txt(7) = Drive.RootFolder.Name
  lbl(8) = "Serialnumber:"
  txt(8) = Drive.SerialNumber
  lbl(9) = "Share Name:"
  txt(9) = Drive.ShareName
  lbl(10) = "Total Size:"
  txt(10) = Drive.TotalSize
  lbl(11) = "Volume Name:"
  txt(11) = Drive.VolumeName
End Sub

'Show details about a file
Private Sub ShowFileDetails(ByVal File As File)
  lbl(0) = "Attributes:"
  txt(0) = GetFileAttributeString(File.Attributes)
  lbl(1) = "Created:"
  txt(1) = File.DateCreated
  lbl(2) = "Last Accessed:"
  txt(2) = File.DateLastAccessed
  lbl(3) = "Last Modified:"
  txt(3) = File.DateLastModified
  lbl(4) = "Drive:"
  txt(4) = File.Drive
  lbl(5) = "Name:"
  txt(5) = File.Name
  lbl(6) = "Parent Folder:"
  txt(6) = File.ParentFolder
  lbl(7) = "Path:"
  txt(7) = File.Path
  lbl(8) = "Short Name:"
  txt(8) = File.ShortName
  lbl(9) = "Short Path:"
  txt(9) = File.ShortPath
  lbl(10) = "Size:"
  txt(10) = File.Size
  lbl(11) = "Type:"
  txt(11) = File.Type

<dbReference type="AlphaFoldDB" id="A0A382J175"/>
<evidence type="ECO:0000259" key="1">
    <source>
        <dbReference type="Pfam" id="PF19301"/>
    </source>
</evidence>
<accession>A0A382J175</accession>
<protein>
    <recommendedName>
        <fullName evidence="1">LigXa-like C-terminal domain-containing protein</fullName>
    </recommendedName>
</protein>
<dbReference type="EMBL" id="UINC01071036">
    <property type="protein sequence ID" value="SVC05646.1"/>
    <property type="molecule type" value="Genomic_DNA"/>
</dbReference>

End Sub

'Show child folders and drive details when user clicks on a drive
Private Sub lstDrives_Click()
On Error GoTo ERR_ROUTINE

  Dim Drive As Drive
  Set Drive = m_FileSys.Drives(lstDrives.Text)
 
  If Not Drive.IsReady Then
    MsgBox "Drive not ready !", vbOKOnly Or vbCritical
    Exit Sub
  End If

  FillFolderList Drive
  ShowDriveDetails Drive
 
Exit Sub
ERR_ROUTINE:
  MsgBox Err.Description
  Resume Next
End Sub

'Show file details when user clicks on a particular file
Private Sub lstFiles_Click()
On Error GoTo ERR_ROUTINE

  Dim Drive As Drive
  Set Drive = m_FileSys.Drives(lstDrives.Text)
 
  If Not Drive.IsReady Then
    MsgBox "Drive not ready !", vbOKOnly Or vbCritical
    Exit Sub
  End If

  Dim Root As Folder
  Set Root = Drive.RootFolder